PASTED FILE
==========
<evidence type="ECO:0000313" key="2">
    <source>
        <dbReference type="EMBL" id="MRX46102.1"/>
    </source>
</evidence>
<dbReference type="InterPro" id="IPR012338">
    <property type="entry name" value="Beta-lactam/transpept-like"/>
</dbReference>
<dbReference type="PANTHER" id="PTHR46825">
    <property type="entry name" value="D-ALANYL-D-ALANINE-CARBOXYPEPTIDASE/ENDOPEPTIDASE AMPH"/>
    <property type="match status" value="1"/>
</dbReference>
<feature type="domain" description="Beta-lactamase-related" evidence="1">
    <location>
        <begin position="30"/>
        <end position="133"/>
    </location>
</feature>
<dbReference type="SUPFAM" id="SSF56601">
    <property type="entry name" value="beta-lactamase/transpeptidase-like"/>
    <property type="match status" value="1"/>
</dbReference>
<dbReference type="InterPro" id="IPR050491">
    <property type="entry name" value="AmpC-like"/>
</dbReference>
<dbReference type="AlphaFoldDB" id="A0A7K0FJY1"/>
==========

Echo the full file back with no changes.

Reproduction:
<evidence type="ECO:0000313" key="2">
    <source>
        <dbReference type="EMBL" id="MRX46102.1"/>
    </source>
</evidence>
<dbReference type="InterPro" id="IPR012338">
    <property type="entry name" value="Beta-lactam/transpept-like"/>
</dbReference>
<dbReference type="PANTHER" id="PTHR46825">
    <property type="entry name" value="D-ALANYL-D-ALANINE-CARBOXYPEPTIDASE/ENDOPEPTIDASE AMPH"/>
    <property type="match status" value="1"/>
</dbReference>
<feature type="domain" description="Beta-lactamase-related" evidence="1">
    <location>
        <begin position="30"/>
        <end position="133"/>
    </location>
</feature>
<dbReference type="SUPFAM" id="SSF56601">
    <property type="entry name" value="beta-lactamase/transpeptidase-like"/>
    <property type="match status" value="1"/>
</dbReference>
<dbReference type="InterPro" id="IPR050491">
    <property type="entry name" value="AmpC-like"/>
</dbReference>
<dbReference type="AlphaFoldDB" id="A0A7K0FJY1"/>